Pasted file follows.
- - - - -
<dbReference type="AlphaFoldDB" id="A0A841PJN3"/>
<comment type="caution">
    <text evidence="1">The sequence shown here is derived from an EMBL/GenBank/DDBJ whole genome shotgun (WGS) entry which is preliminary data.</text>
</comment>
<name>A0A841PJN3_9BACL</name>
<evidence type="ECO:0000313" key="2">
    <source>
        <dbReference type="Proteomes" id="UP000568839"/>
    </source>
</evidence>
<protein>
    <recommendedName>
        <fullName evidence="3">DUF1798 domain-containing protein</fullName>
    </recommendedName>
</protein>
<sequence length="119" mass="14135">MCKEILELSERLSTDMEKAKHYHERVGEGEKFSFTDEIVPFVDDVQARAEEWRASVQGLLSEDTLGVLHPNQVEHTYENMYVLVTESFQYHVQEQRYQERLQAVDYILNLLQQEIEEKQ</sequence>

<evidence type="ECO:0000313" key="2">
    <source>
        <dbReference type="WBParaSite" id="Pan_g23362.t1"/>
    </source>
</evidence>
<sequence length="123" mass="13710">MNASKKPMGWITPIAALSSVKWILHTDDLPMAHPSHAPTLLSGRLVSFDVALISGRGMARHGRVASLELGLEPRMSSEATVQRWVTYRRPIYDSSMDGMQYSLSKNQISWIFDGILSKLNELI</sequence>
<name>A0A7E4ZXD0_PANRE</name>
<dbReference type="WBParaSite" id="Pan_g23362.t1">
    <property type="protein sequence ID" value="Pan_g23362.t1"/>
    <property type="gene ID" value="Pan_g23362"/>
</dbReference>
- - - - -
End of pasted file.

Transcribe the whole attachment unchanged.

<dbReference type="AlphaFoldDB" id="A0A841PJN3"/>
<comment type="caution">
    <text evidence="1">The sequence shown here is derived from an EMBL/GenBank/DDBJ whole genome shotgun (WGS) entry which is preliminary data.</text>
</comment>
<name>A0A841PJN3_9BACL</name>
<evidence type="ECO:0000313" key="2">
    <source>
        <dbReference type="Proteomes" id="UP000568839"/>
    </source>
</evidence>
<protein>
    <recommendedName>
        <fullName evidence="3">DUF1798 domain-containing protein</fullName>
    </recommendedName>
</protein>
<sequence length="119" mass="14135">MCKEILELSERLSTDMEKAKHYHERVGEGEKFSFTDEIVPFVDDVQARAEEWRASVQGLLSEDTLGVLHPNQVEHTYENMYVLVTESFQYHVQEQRYQERLQAVDYILNLLQQEIEEKQ</sequence>

<evidence type="ECO:0000313" key="2">
    <source>
        <dbReference type="WBParaSite" id="Pan_g23362.t1"/>
    </source>
</evidence>
<sequence length="123" mass="13710">MNASKKPMGWITPIAALSSVKWILHTDDLPMAHPSHAPTLLSGRLVSFDVALISGRGMARHGRVASLELGLEPRMSSEATVQRWVTYRRPIYDSSMDGMQYSLSKNQISWIFDGILSKLNELI</sequence>
<name>A0A7E4ZXD0_PANRE</name>
<dbReference type="WBParaSite" id="Pan_g23362.t1">
    <property type="protein sequence ID" value="Pan_g23362.t1"/>
    <property type="gene ID" value="Pan_g23362"/>
</dbReference>